I read the "Losing Dad" article yesterday while I was giving blood, and it was hard for me to make it through without crying. I lost my father five years ago, and the pain of his death is still quite vivid. He was 42 years old, died of a heart attack doing yard work. I was away at college at the time, and when the hospital called, I knew right away more or less what had happened.
The next two years after he died are a blur. I finished school, went on to graduate school, managed to fail myself out of that, and moved back in with my Mom as if I were a ghost. I hardly spoke to her, I ignored the phone calls from my friends. I eventually got out of that, but depression and anxiety still cling to me.
For me, it hasn't been a matter of not living up to his legacy. I said I might visit him over my Spring Break that year, and I didn't get around to it. I didn't even say I would, for sure, but I still felt like I'd broken my last word to him. I'd already lost him, to some extent, before he died. He had separated from my mother and gotten re-married, and it seemed like he'd lost that sense of duty, of honor, of loyalty that used to define him for me. Then he died, and there was no chance for redemption, no chance for me to understand what had changed him, why he was doing these things.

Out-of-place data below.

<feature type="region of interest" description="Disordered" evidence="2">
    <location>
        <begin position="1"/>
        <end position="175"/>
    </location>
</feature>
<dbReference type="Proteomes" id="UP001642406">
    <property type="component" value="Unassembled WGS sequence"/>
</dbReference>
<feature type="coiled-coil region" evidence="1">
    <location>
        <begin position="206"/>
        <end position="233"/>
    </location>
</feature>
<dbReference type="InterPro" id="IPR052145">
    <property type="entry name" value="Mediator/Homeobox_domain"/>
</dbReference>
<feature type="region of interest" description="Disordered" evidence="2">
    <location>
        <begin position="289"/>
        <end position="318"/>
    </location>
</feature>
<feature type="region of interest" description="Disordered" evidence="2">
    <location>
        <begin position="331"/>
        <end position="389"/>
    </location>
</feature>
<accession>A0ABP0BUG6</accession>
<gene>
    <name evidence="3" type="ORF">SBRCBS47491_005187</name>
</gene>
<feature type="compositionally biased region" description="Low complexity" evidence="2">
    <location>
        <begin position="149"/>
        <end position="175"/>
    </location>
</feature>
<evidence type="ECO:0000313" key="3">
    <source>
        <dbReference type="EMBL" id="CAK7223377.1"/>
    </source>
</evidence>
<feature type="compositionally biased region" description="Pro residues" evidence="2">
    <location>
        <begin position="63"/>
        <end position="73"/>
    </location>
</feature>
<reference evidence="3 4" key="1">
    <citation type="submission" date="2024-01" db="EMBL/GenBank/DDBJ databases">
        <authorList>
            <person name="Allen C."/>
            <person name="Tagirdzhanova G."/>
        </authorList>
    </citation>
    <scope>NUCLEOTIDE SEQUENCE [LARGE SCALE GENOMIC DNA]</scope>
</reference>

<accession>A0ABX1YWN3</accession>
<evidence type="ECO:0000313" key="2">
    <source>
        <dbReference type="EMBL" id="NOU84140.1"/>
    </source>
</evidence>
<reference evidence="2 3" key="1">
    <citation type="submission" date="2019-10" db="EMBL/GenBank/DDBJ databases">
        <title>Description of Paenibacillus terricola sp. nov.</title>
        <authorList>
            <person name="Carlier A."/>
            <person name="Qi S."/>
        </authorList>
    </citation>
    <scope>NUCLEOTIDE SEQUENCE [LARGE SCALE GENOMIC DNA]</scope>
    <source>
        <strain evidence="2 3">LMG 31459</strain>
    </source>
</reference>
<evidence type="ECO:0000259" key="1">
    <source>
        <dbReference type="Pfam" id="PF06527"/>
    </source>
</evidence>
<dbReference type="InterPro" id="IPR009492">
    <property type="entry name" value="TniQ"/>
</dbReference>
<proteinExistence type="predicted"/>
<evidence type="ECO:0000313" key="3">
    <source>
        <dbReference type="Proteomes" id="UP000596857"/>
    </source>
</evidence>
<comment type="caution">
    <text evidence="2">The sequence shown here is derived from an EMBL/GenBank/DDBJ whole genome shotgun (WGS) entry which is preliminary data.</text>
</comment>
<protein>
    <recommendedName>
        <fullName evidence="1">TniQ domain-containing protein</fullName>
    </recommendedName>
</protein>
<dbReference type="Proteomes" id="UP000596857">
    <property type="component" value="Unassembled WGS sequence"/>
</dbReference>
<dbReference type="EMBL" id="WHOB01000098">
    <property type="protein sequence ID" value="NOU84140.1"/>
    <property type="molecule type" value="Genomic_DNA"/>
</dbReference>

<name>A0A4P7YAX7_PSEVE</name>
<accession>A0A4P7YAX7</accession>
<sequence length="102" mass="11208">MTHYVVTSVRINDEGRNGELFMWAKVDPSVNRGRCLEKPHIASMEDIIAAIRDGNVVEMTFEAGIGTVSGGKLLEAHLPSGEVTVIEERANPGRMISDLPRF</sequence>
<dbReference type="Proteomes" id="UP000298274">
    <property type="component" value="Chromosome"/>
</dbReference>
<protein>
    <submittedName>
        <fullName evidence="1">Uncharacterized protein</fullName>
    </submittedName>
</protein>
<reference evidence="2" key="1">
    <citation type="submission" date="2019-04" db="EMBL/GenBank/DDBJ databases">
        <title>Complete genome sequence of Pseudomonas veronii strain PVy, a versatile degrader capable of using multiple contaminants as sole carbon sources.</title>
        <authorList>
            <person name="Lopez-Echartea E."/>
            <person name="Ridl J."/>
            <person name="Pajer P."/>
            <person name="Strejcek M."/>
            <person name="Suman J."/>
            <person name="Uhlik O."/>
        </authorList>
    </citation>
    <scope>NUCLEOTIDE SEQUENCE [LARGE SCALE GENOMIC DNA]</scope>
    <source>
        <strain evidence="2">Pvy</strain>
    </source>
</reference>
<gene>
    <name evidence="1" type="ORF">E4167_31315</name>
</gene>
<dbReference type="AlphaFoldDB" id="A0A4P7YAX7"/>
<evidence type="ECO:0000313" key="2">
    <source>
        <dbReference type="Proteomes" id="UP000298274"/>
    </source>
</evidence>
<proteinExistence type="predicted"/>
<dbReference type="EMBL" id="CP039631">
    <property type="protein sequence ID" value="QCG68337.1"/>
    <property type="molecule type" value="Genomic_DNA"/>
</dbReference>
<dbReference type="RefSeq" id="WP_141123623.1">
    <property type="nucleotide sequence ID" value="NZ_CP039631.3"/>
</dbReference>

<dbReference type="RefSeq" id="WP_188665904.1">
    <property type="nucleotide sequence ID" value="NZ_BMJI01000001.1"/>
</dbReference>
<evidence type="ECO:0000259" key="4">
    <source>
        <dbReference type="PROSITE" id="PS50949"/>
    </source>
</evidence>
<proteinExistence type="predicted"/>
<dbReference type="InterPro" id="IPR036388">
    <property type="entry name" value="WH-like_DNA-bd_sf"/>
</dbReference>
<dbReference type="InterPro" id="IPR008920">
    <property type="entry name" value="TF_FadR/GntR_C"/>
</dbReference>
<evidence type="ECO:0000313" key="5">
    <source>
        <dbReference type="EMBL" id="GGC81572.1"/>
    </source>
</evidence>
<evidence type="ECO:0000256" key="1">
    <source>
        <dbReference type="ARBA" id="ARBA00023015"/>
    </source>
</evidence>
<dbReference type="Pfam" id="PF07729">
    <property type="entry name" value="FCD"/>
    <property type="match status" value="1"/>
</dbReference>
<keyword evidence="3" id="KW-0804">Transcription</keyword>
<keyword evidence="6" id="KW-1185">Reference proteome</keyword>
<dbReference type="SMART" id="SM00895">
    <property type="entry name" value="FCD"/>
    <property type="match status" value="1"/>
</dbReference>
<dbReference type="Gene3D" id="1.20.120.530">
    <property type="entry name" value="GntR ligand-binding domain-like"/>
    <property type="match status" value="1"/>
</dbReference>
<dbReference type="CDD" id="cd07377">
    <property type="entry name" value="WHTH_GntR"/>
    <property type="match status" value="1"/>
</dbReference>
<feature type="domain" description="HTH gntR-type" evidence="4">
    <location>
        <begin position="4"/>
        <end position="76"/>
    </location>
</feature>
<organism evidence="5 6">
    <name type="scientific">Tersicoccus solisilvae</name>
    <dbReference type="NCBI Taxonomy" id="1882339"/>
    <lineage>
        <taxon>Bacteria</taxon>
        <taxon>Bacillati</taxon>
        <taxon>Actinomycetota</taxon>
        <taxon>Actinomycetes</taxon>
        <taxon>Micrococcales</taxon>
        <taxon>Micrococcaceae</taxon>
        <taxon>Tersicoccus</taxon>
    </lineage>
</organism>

I'm terrified, of ending up like he was. It's been a self-fulfilling prophecy- my relationships (friendly and romantic) are a mess, I find it so hard to focus on work, I won't let myself enjoy my free time. I'm obsessed with punishing myself, in part for his sins- running off on my mother, how he nearly ruined his sister's wedding by bringing his new wife there.
Another bit of note.. my Dad started doing these things after my Grandfather, his Dad, died. In part I think he was acting out of confusion, now that the man he had modeled himself on was gone, he didn't know what to do. And I fell for the exact same trap.
I'm not sure how coherent any of that was, but thanks to anyone who does read it. And you all who have lost your fathers have my sincere condolences, and wishes to continue on your manly path as best you can.